BooKShelf by Pamela Marg/es James R. Gaines uses a historic meeting to tell his story. Tony Faber tracks down a careful selection of historical instruments, and Gene Lees relates the life of a musician. Ideally we are left wanting to learn more. Gaines goes on to provide detailed endnotes at the back of his book. He even gives his email address for those wanting more information on sources. Lees very deftly weaves the sources of his quotations into the text itself. Yet Faber leaves us hanging, with no notes, very few references to his sources in the text, and an inadequate bibliography. He may find endnotes a 'burden', but I certainly don't. Their absence weakens his book. Evening in the Palace of Reason: Bach Meets Frederick the Great in the Age of Enlightenment by James R Gaines Fourth Estate: Harper Collins 345 pages illustrated .95 Frederick the Great was a militaristic, bullying music-lover, and Johann Sebastian Bach a singleminded, stubborn genius when they met in 1747, three years before Bach's death. Bach's Musical Offering was the result, based on the now-famous theme provided by Frederick. The genesis of this masterpiece sets Gaines off exploring the historical and political context, including the philosophical and religious issues. Gaines claims Frederick made the theme as difficult as possible to work out resentment against his father, Frederick William, a violent psychopath whose parenting skills were so abysmal that he repeatedly punished his son for playing the flute. He even forced Freder- ick to watch when he had Frederick's lover executed. But Gaines' most controversial point is that Frederick was assisted in writing the treacherous theme by his chief harpsichordist, Bach's son Carl Philipp Emanuel, whose own father was a loving and caring parent. In fact, Gaines humanizes Bach as a 'hard-headed, hot-tempered man', a deeply spiritual believer, and a doting father, as well as unmatched genius. Gaines shows a skilled journalist's ability to encapsulate issues and clarify ideas. This is a witty, delightful book, infused with Gaines' unabashedly passionate appreciation of the ' incomprehensibly comprehensive intellectual and sensual beauty' of Bach's music. Portrait of Johnny: The Life of John Herndon Mercer by Gene Lees Pantheon 375 pages, photos; .95 This portrait of Johnny Mercer by Canadian jazz chronicler and lyricist Gene Lees is as much a memoir as a biography. Lees' extensive research includes interviews with Mercer's friends and colleagues, Lees' conversations with Mercer himself, and Mercer's own unpublished, fragmentary autobiography, which Lees edited. Lees records numerous instances of Mercer's generosity and integrity. He attacks Mercer's wife of forty-five years, Ginger, as vapid, manipulative, unappreciative and unloving. He even blames her for Mercer's death. Yet, according to Lees, Mercer could be cruelly abusive to her, especially when drunk, which was frequently. Lees looks at a number of the over one thousand songs for which Mercer wrote the lyrics, and sometimes even the music. These include masterpieces like Moon River, One For My Baby, Laura, Dream, Autumn Leaves and Midnight Sun, which audaciously rhymes 'aurora borealis', with 'chalice' and 'alabaster palace' . 'I just followed where the melody went', Mercer said. And in the end this beautifully written account turns out to be as much a paean to lyric writing itself as to the greatest lyricist of his time. 'More than a poet, he was a lyricist', comments Lees. The cover features a powerful painting of Mercer by his sister, Cornelia Rivers. Stradivarius: Five Violins, One Cello and a Genius by Tony Faber Pan Macmillan 314 pages illustrated .99 paper For Tony Faber, it was a newspaper article about the authenticity of the famous Messiah Stradivarius violin that 'told enough of the story to reawaken my schoolboy interest in Stradivarius.' Faber traces six instruments, chosen as much for their lineage as for their quality. Along the way he offers a compelling and enjoyable history of the development of violin-making, as well as violin-playing. Stradivarius lived until he was ninety-three. He made around 2000 instruments. Over 600 still exist, largely thanks to the colourful characters who populate Faber's tale - performers like Tartini and Viotti, as well as collectors and dealers. After three centuries, Strads still dominate the string world. The cello of the title, the Davidov, was Jacqueline du Pre's instrument, and currently Yo-Yo Ma plays it. Faber is more interested in instruments and people than in ideas, for instance mentioning only in passing Stradivarius' fascinating use of the Golden Mean to calculate proportions. Faber ends with a call for 'a new Stradivari' . But does he underestimate the quality, and indeed popularity, of modern instruments? Furthermore, he overlooks the likelihood that string instruments will evolve to respond to both ongoing challenges from composers, and opportunities provided by technology. Toronto audiences can hear one of the Strads featured in Faber's book, the Paganini violin, when the Tokyo Quanet, which performs on a set of Stradivarius instruments, plays on January 19 and March 16 for Music Toronto at the St. Lawrence Centre. Back to Ad Index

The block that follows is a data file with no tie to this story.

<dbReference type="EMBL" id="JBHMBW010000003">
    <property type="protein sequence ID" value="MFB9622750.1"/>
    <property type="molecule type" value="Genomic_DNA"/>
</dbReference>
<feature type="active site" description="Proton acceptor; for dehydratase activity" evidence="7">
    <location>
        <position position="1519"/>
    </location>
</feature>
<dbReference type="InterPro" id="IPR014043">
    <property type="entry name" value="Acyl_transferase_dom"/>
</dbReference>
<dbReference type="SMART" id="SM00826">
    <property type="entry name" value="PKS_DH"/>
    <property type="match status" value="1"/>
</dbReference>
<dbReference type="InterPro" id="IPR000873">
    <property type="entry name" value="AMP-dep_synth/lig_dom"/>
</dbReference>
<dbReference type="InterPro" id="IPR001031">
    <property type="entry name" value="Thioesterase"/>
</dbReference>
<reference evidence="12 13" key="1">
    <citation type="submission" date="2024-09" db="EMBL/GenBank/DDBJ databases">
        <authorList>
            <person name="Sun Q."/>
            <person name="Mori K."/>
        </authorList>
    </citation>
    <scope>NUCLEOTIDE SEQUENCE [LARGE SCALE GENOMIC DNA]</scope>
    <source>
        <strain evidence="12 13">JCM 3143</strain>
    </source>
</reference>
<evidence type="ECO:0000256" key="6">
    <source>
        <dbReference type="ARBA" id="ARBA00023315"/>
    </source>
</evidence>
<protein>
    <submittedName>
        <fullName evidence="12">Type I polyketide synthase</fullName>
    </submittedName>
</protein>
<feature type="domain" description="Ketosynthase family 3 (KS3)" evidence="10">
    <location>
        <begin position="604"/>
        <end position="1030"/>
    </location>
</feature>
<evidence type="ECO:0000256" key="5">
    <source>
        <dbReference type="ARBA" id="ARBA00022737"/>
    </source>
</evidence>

OLD WINE, NEW BOTTLES: Fine Old Recordings Re-Released On April 23, 1951 Chicago's young Mercury Records made recording history with their first Living Presence taping. Rafael Kubelik conducted the Chicago Symphony in Pictures at an Exhibition and Bartok's Music for Strings, Percussion and Celesta. Outside this market Pie- &-~i:.'.3li'"'-- ·­ lures was issued on a 10 11 LP by HMV on their highpriced red label, opening the ears of the world to the excellence of the Chicago Symphony. Over the next two years, Mercury issued other outstanding Kube! ik performances in finely detailed recordings, approaching a real-I ife dynamic range, restricted only by the limits of the medium. Every performance in this Chicago Symphony package from Mercury [4756862, 4 mono CDs] is exemplary and decidedly not dated. Also included are the Dvorak Ninth, Smetana's Ma Vlast, Hindemith's Symphonic Metamorphosis and works by Bartok and Schoenberg. However, I recall a recording of the Concerto Grosso by Bloch which is neither mentioned nor included here. Dorati, who filled in after Kubelik's departure until the arrival of Fritz Reiner, is heard in Bartok's The Miraculous Mandarin and Kodaly's Peacock Variations. This is unquestionably a collection of Desert Island calibre recordings. si n with Andrew Davis and the TSO. Serl